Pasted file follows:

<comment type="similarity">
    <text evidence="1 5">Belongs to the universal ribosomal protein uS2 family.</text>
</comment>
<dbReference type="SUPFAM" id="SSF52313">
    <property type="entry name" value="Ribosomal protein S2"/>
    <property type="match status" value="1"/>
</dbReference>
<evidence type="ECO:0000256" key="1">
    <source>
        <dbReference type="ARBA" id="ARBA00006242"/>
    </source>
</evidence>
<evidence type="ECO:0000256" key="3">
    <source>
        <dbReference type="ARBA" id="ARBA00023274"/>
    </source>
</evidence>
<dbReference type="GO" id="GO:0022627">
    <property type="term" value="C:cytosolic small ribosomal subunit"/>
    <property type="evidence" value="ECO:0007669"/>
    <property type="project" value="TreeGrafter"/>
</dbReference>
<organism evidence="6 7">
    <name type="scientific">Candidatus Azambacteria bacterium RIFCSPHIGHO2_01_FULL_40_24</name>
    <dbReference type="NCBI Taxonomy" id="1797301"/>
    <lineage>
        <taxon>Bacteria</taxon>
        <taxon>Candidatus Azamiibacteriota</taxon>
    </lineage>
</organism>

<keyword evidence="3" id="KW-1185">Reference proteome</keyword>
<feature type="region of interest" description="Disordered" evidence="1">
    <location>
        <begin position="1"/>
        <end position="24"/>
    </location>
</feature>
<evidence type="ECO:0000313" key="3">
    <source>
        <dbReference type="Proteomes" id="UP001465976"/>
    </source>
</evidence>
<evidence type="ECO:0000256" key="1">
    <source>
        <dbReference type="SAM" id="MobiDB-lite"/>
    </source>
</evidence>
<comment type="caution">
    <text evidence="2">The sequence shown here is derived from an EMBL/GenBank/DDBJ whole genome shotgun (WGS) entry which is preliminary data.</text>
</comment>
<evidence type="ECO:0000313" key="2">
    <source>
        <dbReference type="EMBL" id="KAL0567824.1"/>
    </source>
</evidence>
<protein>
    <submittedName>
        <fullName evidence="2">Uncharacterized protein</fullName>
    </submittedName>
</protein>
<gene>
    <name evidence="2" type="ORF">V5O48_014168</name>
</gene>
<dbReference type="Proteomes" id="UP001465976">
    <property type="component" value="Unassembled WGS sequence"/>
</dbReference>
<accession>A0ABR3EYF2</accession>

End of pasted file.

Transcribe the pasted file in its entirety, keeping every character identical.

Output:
<comment type="similarity">
    <text evidence="1 5">Belongs to the universal ribosomal protein uS2 family.</text>
</comment>
<dbReference type="SUPFAM" id="SSF52313">
    <property type="entry name" value="Ribosomal protein S2"/>
    <property type="match status" value="1"/>
</dbReference>
<evidence type="ECO:0000256" key="1">
    <source>
        <dbReference type="ARBA" id="ARBA00006242"/>
    </source>
</evidence>
<evidence type="ECO:0000256" key="3">
    <source>
        <dbReference type="ARBA" id="ARBA00023274"/>
    </source>
</evidence>
<dbReference type="GO" id="GO:0022627">
    <property type="term" value="C:cytosolic small ribosomal subunit"/>
    <property type="evidence" value="ECO:0007669"/>
    <property type="project" value="TreeGrafter"/>
</dbReference>
<organism evidence="6 7">
    <name type="scientific">Candidatus Azambacteria bacterium RIFCSPHIGHO2_01_FULL_40_24</name>
    <dbReference type="NCBI Taxonomy" id="1797301"/>
    <lineage>
        <taxon>Bacteria</taxon>
        <taxon>Candidatus Azamiibacteriota</taxon>
    </lineage>
</organism>

<keyword evidence="3" id="KW-1185">Reference proteome</keyword>
<feature type="region of interest" description="Disordered" evidence="1">
    <location>
        <begin position="1"/>
        <end position="24"/>
    </location>
</feature>
<evidence type="ECO:0000313" key="3">
    <source>
        <dbReference type="Proteomes" id="UP001465976"/>
    </source>
</evidence>
<evidence type="ECO:0000256" key="1">
    <source>
        <dbReference type="SAM" id="MobiDB-lite"/>
    </source>
</evidence>
<comment type="caution">
    <text evidence="2">The sequence shown here is derived from an EMBL/GenBank/DDBJ whole genome shotgun (WGS) entry which is preliminary data.</text>
</comment>
<evidence type="ECO:0000313" key="2">
    <source>
        <dbReference type="EMBL" id="KAL0567824.1"/>
    </source>
</evidence>
<protein>
    <submittedName>
        <fullName evidence="2">Uncharacterized protein</fullName>
    </submittedName>
</protein>
<gene>
    <name evidence="2" type="ORF">V5O48_014168</name>
</gene>
<dbReference type="Proteomes" id="UP001465976">
    <property type="component" value="Unassembled WGS sequence"/>
</dbReference>
<accession>A0ABR3EYF2</accession>